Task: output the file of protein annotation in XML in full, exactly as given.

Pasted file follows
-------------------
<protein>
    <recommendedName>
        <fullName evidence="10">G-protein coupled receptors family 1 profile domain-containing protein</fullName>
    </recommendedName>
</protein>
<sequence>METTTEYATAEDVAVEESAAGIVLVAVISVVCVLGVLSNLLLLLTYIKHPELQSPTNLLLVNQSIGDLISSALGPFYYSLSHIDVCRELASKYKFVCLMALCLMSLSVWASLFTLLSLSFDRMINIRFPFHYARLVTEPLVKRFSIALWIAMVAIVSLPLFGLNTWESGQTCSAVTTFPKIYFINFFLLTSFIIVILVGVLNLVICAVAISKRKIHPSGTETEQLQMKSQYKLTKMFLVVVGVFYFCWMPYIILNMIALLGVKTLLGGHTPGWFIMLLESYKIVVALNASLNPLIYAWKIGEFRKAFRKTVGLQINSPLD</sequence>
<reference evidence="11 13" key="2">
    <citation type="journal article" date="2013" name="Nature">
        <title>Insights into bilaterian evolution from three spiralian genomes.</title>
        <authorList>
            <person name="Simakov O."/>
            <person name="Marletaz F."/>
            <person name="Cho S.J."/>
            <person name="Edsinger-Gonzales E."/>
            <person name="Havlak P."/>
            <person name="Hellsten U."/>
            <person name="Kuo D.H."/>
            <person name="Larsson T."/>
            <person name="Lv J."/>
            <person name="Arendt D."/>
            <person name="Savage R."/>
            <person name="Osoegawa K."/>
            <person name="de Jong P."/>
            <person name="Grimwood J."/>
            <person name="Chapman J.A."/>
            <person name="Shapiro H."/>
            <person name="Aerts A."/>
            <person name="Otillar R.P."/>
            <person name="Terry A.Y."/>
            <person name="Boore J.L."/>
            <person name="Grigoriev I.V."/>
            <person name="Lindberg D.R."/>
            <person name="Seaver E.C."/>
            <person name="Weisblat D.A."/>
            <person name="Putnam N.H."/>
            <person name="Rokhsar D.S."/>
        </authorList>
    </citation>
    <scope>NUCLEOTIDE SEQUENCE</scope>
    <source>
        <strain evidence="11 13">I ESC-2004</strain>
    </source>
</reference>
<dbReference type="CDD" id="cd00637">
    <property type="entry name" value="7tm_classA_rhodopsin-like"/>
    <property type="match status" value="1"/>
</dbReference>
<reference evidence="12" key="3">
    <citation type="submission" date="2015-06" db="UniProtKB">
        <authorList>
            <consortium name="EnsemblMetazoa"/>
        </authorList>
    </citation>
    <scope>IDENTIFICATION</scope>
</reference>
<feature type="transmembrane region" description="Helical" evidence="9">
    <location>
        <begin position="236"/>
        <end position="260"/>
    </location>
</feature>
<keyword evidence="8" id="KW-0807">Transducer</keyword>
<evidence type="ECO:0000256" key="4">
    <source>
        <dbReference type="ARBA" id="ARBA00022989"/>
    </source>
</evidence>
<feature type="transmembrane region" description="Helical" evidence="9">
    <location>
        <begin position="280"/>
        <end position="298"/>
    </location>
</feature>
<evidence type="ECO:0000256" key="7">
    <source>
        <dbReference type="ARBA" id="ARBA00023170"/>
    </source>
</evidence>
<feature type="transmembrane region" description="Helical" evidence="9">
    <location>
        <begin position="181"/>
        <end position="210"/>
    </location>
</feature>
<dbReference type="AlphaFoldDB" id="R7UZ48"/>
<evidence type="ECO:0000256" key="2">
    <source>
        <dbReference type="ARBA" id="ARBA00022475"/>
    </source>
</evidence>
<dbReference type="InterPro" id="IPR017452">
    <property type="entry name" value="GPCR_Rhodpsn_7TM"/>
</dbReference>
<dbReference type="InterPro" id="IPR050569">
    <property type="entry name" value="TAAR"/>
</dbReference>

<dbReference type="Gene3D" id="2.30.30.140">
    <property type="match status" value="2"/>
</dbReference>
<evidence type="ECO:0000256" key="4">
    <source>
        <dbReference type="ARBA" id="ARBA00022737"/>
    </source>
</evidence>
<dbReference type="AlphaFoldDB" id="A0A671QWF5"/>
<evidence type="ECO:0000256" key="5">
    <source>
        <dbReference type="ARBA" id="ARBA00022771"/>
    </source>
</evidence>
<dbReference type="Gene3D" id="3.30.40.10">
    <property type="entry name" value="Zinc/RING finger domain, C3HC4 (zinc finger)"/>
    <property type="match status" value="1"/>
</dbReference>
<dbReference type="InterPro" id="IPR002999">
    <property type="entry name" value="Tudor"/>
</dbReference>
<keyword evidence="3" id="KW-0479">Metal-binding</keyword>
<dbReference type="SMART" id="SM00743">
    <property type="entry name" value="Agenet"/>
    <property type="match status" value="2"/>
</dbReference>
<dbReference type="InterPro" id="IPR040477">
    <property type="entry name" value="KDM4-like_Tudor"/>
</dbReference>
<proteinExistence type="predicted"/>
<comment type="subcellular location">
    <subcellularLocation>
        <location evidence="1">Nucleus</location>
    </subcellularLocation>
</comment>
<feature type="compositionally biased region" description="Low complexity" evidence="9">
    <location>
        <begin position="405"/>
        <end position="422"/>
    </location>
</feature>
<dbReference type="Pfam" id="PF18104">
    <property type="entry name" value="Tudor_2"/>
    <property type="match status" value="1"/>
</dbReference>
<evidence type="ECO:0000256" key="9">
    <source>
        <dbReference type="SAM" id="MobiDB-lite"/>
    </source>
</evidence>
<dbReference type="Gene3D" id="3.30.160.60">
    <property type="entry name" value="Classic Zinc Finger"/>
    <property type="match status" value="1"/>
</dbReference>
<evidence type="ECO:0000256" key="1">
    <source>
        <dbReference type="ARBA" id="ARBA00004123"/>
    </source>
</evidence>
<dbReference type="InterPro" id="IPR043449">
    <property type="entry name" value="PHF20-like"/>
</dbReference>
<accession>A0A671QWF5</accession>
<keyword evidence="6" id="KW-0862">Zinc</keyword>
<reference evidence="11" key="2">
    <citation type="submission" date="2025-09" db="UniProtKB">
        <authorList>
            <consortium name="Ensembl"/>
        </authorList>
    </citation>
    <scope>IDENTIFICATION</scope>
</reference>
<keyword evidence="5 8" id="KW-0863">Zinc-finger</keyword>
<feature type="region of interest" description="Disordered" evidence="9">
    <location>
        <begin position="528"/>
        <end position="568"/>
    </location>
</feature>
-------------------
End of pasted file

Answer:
<protein>
    <recommendedName>
        <fullName evidence="10">G-protein coupled receptors family 1 profile domain-containing protein</fullName>
    </recommendedName>
</protein>
<sequence>METTTEYATAEDVAVEESAAGIVLVAVISVVCVLGVLSNLLLLLTYIKHPELQSPTNLLLVNQSIGDLISSALGPFYYSLSHIDVCRELASKYKFVCLMALCLMSLSVWASLFTLLSLSFDRMINIRFPFHYARLVTEPLVKRFSIALWIAMVAIVSLPLFGLNTWESGQTCSAVTTFPKIYFINFFLLTSFIIVILVGVLNLVICAVAISKRKIHPSGTETEQLQMKSQYKLTKMFLVVVGVFYFCWMPYIILNMIALLGVKTLLGGHTPGWFIMLLESYKIVVALNASLNPLIYAWKIGEFRKAFRKTVGLQINSPLD</sequence>
<reference evidence="11 13" key="2">
    <citation type="journal article" date="2013" name="Nature">
        <title>Insights into bilaterian evolution from three spiralian genomes.</title>
        <authorList>
            <person name="Simakov O."/>
            <person name="Marletaz F."/>
            <person name="Cho S.J."/>
            <person name="Edsinger-Gonzales E."/>
            <person name="Havlak P."/>
            <person name="Hellsten U."/>
            <person name="Kuo D.H."/>
            <person name="Larsson T."/>
            <person name="Lv J."/>
            <person name="Arendt D."/>
            <person name="Savage R."/>
            <person name="Osoegawa K."/>
            <person name="de Jong P."/>
            <person name="Grimwood J."/>
            <person name="Chapman J.A."/>
            <person name="Shapiro H."/>
            <person name="Aerts A."/>
            <person name="Otillar R.P."/>
            <person name="Terry A.Y."/>
            <person name="Boore J.L."/>
            <person name="Grigoriev I.V."/>
            <person name="Lindberg D.R."/>
            <person name="Seaver E.C."/>
            <person name="Weisblat D.A."/>
            <person name="Putnam N.H."/>
            <person name="Rokhsar D.S."/>
        </authorList>
    </citation>
    <scope>NUCLEOTIDE SEQUENCE</scope>
    <source>
        <strain evidence="11 13">I ESC-2004</strain>
    </source>
</reference>
<dbReference type="CDD" id="cd00637">
    <property type="entry name" value="7tm_classA_rhodopsin-like"/>
    <property type="match status" value="1"/>
</dbReference>
<reference evidence="12" key="3">
    <citation type="submission" date="2015-06" db="UniProtKB">
        <authorList>
            <consortium name="EnsemblMetazoa"/>
        </authorList>
    </citation>
    <scope>IDENTIFICATION</scope>
</reference>
<feature type="transmembrane region" description="Helical" evidence="9">
    <location>
        <begin position="236"/>
        <end position="260"/>
    </location>
</feature>
<keyword evidence="8" id="KW-0807">Transducer</keyword>
<evidence type="ECO:0000256" key="4">
    <source>
        <dbReference type="ARBA" id="ARBA00022989"/>
    </source>
</evidence>
<feature type="transmembrane region" description="Helical" evidence="9">
    <location>
        <begin position="280"/>
        <end position="298"/>
    </location>
</feature>
<evidence type="ECO:0000256" key="7">
    <source>
        <dbReference type="ARBA" id="ARBA00023170"/>
    </source>
</evidence>
<feature type="transmembrane region" description="Helical" evidence="9">
    <location>
        <begin position="181"/>
        <end position="210"/>
    </location>
</feature>
<dbReference type="AlphaFoldDB" id="R7UZ48"/>
<evidence type="ECO:0000256" key="2">
    <source>
        <dbReference type="ARBA" id="ARBA00022475"/>
    </source>
</evidence>
<dbReference type="InterPro" id="IPR017452">
    <property type="entry name" value="GPCR_Rhodpsn_7TM"/>
</dbReference>
<dbReference type="InterPro" id="IPR050569">
    <property type="entry name" value="TAAR"/>
</dbReference>

<dbReference type="Gene3D" id="2.30.30.140">
    <property type="match status" value="2"/>
</dbReference>
<evidence type="ECO:0000256" key="4">
    <source>
        <dbReference type="ARBA" id="ARBA00022737"/>
    </source>
</evidence>
<dbReference type="AlphaFoldDB" id="A0A671QWF5"/>
<evidence type="ECO:0000256" key="5">
    <source>
        <dbReference type="ARBA" id="ARBA00022771"/>
    </source>
</evidence>
<dbReference type="Gene3D" id="3.30.40.10">
    <property type="entry name" value="Zinc/RING finger domain, C3HC4 (zinc finger)"/>
    <property type="match status" value="1"/>
</dbReference>
<dbReference type="InterPro" id="IPR002999">
    <property type="entry name" value="Tudor"/>
</dbReference>
<keyword evidence="3" id="KW-0479">Metal-binding</keyword>
<dbReference type="SMART" id="SM00743">
    <property type="entry name" value="Agenet"/>
    <property type="match status" value="2"/>
</dbReference>
<dbReference type="InterPro" id="IPR040477">
    <property type="entry name" value="KDM4-like_Tudor"/>
</dbReference>
<proteinExistence type="predicted"/>
<comment type="subcellular location">
    <subcellularLocation>
        <location evidence="1">Nucleus</location>
    </subcellularLocation>
</comment>
<feature type="compositionally biased region" description="Low complexity" evidence="9">
    <location>
        <begin position="405"/>
        <end position="422"/>
    </location>
</feature>
<dbReference type="Pfam" id="PF18104">
    <property type="entry name" value="Tudor_2"/>
    <property type="match status" value="1"/>
</dbReference>
<evidence type="ECO:0000256" key="9">
    <source>
        <dbReference type="SAM" id="MobiDB-lite"/>
    </source>
</evidence>
<dbReference type="Gene3D" id="3.30.160.60">
    <property type="entry name" value="Classic Zinc Finger"/>
    <property type="match status" value="1"/>
</dbReference>
<evidence type="ECO:0000256" key="1">
    <source>
        <dbReference type="ARBA" id="ARBA00004123"/>
    </source>
</evidence>
<dbReference type="InterPro" id="IPR043449">
    <property type="entry name" value="PHF20-like"/>
</dbReference>
<accession>A0A671QWF5</accession>
<keyword evidence="6" id="KW-0862">Zinc</keyword>
<reference evidence="11" key="2">
    <citation type="submission" date="2025-09" db="UniProtKB">
        <authorList>
            <consortium name="Ensembl"/>
        </authorList>
    </citation>
    <scope>IDENTIFICATION</scope>
</reference>
<keyword evidence="5 8" id="KW-0863">Zinc-finger</keyword>
<feature type="region of interest" description="Disordered" evidence="9">
    <location>
        <begin position="528"/>
        <end position="568"/>
    </location>
</feature>